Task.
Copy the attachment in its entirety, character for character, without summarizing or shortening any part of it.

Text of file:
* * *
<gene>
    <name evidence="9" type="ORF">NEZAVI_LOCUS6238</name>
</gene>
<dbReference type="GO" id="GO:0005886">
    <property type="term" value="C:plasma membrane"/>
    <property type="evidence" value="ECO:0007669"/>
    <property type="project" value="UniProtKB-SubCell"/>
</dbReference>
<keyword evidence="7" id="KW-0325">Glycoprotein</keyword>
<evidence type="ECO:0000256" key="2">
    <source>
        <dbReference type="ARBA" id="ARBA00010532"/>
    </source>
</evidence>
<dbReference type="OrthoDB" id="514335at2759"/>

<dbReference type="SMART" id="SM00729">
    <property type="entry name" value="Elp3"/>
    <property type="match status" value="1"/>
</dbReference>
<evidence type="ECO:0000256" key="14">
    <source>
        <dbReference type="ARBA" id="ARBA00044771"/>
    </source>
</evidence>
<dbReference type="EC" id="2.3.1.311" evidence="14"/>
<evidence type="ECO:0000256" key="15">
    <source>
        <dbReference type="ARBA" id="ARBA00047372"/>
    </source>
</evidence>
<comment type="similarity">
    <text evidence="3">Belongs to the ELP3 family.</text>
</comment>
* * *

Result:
<gene>
    <name evidence="9" type="ORF">NEZAVI_LOCUS6238</name>
</gene>
<dbReference type="GO" id="GO:0005886">
    <property type="term" value="C:plasma membrane"/>
    <property type="evidence" value="ECO:0007669"/>
    <property type="project" value="UniProtKB-SubCell"/>
</dbReference>
<keyword evidence="7" id="KW-0325">Glycoprotein</keyword>
<evidence type="ECO:0000256" key="2">
    <source>
        <dbReference type="ARBA" id="ARBA00010532"/>
    </source>
</evidence>
<dbReference type="OrthoDB" id="514335at2759"/>

<dbReference type="SMART" id="SM00729">
    <property type="entry name" value="Elp3"/>
    <property type="match status" value="1"/>
</dbReference>
<evidence type="ECO:0000256" key="14">
    <source>
        <dbReference type="ARBA" id="ARBA00044771"/>
    </source>
</evidence>
<dbReference type="EC" id="2.3.1.311" evidence="14"/>
<evidence type="ECO:0000256" key="15">
    <source>
        <dbReference type="ARBA" id="ARBA00047372"/>
    </source>
</evidence>
<comment type="similarity">
    <text evidence="3">Belongs to the ELP3 family.</text>
</comment>